So when you have people who just drive their trucks, people who work with their trucks and people who play with their trucks, you come to realize that they may all need different types of clutches. So the question is not "which is your best clutch?" it becomes "which clutch is best for my application?".

So do this. First figure out how much power you truck has. This may not be as easy as it sounds, because, unless you have had your truck on a dynamometer, there will be some guess work involved., It is important to get as close as you can. Many people don't realize that you can over-clutch a system. A clutch designed to hold 550 hp may not act right in a truck that only puts out 350 hp to the rear wheels. We often hear people say that they "might" add more power in the future. Realize that if you choose a clutch based on that, and you don't upgrade later, you might end up with parts you're not happy with.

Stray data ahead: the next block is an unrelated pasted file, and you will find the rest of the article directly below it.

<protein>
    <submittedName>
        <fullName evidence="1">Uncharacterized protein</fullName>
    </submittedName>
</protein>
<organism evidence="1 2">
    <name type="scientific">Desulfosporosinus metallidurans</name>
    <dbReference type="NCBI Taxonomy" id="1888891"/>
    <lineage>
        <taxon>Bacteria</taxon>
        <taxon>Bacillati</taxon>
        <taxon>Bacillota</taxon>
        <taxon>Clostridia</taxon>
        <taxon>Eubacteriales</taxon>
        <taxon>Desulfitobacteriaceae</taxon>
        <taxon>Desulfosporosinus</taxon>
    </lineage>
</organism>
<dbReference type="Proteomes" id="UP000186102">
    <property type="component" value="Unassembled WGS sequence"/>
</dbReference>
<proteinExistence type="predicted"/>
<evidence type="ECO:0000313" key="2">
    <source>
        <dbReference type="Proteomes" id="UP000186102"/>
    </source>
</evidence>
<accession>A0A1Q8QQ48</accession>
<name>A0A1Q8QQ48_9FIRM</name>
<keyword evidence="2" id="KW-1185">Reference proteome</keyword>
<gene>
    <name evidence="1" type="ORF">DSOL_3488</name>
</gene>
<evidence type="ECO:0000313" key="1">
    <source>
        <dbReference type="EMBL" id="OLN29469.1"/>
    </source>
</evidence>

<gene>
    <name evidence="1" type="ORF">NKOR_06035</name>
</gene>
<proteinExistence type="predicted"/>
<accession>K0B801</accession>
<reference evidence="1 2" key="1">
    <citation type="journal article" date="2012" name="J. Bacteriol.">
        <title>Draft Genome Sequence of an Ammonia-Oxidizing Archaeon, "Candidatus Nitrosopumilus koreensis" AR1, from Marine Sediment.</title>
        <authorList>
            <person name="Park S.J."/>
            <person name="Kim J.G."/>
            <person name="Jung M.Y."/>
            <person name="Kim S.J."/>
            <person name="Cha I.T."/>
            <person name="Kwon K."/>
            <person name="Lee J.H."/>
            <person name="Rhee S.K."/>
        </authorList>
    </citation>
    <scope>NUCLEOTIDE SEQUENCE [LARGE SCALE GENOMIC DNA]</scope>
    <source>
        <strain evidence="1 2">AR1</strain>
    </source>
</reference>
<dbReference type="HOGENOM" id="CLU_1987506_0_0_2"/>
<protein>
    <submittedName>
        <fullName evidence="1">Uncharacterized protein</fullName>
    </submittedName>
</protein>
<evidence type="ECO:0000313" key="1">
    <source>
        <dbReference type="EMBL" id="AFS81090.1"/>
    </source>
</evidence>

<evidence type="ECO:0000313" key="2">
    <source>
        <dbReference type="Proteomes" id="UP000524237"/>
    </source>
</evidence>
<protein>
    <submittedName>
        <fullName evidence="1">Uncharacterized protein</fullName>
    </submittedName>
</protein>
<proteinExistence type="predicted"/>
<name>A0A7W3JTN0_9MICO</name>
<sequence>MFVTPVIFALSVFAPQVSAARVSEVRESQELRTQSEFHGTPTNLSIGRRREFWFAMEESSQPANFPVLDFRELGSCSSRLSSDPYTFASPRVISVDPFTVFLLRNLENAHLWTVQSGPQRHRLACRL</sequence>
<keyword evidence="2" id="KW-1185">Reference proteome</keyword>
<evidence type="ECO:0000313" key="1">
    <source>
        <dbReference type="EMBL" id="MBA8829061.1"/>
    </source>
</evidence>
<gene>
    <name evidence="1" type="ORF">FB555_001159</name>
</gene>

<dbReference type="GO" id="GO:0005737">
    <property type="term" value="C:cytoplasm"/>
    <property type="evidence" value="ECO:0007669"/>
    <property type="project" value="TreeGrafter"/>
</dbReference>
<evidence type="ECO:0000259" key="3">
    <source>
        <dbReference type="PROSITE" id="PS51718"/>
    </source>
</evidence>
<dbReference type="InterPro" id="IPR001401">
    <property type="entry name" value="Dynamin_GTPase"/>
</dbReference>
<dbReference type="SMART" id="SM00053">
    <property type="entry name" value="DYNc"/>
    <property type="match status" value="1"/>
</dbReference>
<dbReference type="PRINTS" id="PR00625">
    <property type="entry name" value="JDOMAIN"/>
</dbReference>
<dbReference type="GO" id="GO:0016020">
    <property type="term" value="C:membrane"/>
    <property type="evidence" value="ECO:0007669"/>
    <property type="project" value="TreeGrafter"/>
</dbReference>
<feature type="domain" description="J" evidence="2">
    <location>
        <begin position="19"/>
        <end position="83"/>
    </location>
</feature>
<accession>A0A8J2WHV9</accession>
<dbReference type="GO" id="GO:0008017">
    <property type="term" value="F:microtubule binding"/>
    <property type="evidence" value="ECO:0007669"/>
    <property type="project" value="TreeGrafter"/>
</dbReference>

Next. Decide what you want to do with your truck. Is it just a daily mode of transportation? Do you do any towing with it, if so, to what degree? Do you want to compete with it, if so how often? What size is your truck? Is it 2 or 4 wheel drive? Be specific. These are all important factors.

Here are some general rules:

  • The hp rating of the clutch should match or slightly exceed the estimated hp of the truck
  • Any truck used for competition sled-pulling should use an SFI approved multi-disc clutch.
  • Trucks that regularly tow 15,000 lbs or more should use a double disc clutch designed for the street, regardless of the hp level.
  • Trucks that are above the 450 RWHP which are used primarily for towing should use a street double disc. A full metallic single disc clutch is likely to engage too aggressively, especially on 2WD trucks.
  • High torque clutches often incorporate metallic linings which may cause an aggressive engagement. This may be even more apparent when towing.